updated 2/28/2013 6:49:54 PM ET 2013-02-28T23:49:54

If you've been infected with malware lately, it might well have been to make your computer part of a botnet — a legion of zombie computers that hackers leverage remotely for big tasks like sending spam or launching denial-of-service attacks on websites.

Enterprising hackers sell or rent out their botnets for other miscreants to use. And as in real life, prices are all about location, location, location. Those botnets comprised of machines in wealthier nations fetch a higher fee. What may not be so obvious, though, is the premium on purebreds.

Security researcher Dancho Danchev has published a new guide that prices botnets on a sliding scale based on whether they're "World Mix," "EU Mix" or made up of infected computers in a single country. It sheds new light on how much cybercriminals are willing to pay for purity in order to infect more lucrative demographics.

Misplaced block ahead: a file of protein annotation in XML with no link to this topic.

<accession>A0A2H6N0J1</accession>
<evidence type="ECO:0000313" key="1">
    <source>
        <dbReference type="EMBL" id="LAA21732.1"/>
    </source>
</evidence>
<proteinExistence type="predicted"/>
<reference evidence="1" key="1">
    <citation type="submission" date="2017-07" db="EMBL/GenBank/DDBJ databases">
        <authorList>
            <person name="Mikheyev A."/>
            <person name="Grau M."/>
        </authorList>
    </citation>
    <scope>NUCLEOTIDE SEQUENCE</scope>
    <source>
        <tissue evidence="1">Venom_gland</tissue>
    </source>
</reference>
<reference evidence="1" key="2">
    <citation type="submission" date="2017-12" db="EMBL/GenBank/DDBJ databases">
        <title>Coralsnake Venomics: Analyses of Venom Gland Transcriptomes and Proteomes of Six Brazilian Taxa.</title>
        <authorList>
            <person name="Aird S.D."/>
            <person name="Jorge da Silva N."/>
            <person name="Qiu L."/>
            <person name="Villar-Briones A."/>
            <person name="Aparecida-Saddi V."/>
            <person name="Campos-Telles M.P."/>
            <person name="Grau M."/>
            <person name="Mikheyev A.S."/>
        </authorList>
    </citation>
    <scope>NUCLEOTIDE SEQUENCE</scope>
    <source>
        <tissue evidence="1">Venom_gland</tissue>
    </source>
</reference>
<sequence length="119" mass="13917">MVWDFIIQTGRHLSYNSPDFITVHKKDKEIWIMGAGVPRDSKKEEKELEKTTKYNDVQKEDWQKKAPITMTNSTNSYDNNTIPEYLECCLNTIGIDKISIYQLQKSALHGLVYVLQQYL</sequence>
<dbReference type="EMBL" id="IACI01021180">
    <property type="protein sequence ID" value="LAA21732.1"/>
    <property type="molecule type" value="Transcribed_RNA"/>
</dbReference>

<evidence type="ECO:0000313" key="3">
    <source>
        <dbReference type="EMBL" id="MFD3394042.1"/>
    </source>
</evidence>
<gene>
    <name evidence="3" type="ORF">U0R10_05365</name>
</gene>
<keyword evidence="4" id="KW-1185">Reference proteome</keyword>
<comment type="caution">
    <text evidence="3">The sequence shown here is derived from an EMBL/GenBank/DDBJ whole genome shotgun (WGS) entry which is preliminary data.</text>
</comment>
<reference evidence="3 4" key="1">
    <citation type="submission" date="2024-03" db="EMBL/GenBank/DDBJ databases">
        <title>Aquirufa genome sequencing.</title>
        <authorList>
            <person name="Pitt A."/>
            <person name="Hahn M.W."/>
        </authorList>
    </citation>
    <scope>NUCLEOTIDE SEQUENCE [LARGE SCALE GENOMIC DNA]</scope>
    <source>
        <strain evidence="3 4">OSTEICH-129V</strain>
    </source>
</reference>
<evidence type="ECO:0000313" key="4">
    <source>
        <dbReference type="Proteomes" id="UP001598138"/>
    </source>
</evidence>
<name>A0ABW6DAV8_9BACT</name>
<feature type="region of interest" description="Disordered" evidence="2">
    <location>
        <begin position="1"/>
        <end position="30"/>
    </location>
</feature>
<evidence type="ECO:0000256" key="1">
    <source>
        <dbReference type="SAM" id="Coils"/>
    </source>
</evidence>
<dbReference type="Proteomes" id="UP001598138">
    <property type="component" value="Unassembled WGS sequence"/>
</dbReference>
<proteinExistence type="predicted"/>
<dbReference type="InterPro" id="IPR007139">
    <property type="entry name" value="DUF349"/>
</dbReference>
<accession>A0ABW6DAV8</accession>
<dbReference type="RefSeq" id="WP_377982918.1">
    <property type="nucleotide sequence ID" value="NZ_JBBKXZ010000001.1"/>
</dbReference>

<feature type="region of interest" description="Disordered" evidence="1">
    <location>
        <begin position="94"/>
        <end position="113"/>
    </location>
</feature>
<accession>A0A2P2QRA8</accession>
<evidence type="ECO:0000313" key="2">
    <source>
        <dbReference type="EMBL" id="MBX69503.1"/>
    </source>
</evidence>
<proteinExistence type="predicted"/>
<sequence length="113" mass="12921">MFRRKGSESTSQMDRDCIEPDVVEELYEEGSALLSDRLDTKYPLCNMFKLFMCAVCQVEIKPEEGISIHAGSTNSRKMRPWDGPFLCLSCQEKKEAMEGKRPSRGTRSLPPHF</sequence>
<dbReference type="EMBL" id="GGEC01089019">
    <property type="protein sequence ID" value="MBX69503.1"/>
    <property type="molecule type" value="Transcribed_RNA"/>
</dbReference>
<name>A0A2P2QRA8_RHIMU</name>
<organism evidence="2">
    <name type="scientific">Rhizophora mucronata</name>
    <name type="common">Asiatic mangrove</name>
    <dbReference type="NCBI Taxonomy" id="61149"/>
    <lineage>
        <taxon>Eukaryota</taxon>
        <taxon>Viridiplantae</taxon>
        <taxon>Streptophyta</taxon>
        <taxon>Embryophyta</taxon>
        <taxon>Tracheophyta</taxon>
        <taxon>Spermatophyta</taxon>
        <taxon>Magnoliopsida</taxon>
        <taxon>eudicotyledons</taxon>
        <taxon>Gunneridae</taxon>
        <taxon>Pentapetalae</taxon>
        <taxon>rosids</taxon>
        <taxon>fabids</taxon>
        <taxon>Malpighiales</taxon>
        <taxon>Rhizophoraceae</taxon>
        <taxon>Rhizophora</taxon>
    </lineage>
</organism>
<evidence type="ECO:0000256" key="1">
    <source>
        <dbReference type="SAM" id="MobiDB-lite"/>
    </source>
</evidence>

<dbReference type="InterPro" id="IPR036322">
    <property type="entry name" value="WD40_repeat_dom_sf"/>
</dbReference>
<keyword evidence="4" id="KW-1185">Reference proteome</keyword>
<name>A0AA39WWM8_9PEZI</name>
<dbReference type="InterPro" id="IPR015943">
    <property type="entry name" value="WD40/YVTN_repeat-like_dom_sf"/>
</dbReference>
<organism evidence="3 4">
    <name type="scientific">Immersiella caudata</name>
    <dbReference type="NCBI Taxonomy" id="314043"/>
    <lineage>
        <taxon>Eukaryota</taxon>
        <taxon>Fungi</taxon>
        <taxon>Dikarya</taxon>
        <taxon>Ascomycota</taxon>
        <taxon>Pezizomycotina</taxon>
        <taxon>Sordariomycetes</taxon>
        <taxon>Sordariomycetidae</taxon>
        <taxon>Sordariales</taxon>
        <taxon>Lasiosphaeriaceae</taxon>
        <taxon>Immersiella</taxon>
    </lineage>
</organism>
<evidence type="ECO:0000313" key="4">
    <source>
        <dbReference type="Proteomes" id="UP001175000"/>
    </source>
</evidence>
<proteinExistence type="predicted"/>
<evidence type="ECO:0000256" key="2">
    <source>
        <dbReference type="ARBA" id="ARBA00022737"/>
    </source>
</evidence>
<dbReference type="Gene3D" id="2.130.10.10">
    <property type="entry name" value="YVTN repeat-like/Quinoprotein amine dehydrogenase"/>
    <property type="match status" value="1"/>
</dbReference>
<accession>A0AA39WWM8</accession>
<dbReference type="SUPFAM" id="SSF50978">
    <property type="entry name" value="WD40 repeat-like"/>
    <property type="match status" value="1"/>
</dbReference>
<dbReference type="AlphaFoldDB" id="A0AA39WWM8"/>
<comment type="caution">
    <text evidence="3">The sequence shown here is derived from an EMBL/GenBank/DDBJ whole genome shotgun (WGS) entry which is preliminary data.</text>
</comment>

For example, a botnet of 1,000 U.S. host computers costs $120 compared to just $25 for 1,000 hosts spread throughout the world. The pure American botnet costs almost five times as much. (Danchev doesn't specify whether this is for limited or unlimited use of the computers.)

“Naturally, purchasing access to U.S.-based malware-infected hosts is more expensive than, for instance, purchasing access to hosts based in Germany, Canada or the U.K., largely thanks to the fact that a U.S.-based user has a higher online purchasing power compared to the rest of the world,” Danchev wrote in a blog post. [See also:  Botnets: What They Are, and How They Threaten Your Computer ]

The costs really become clear when Danchev points out the cost of 10,000 U.S.- based zombie computers — $1,000, or 10 zombies per dollar. The same size World Mix botnet goes for $200.

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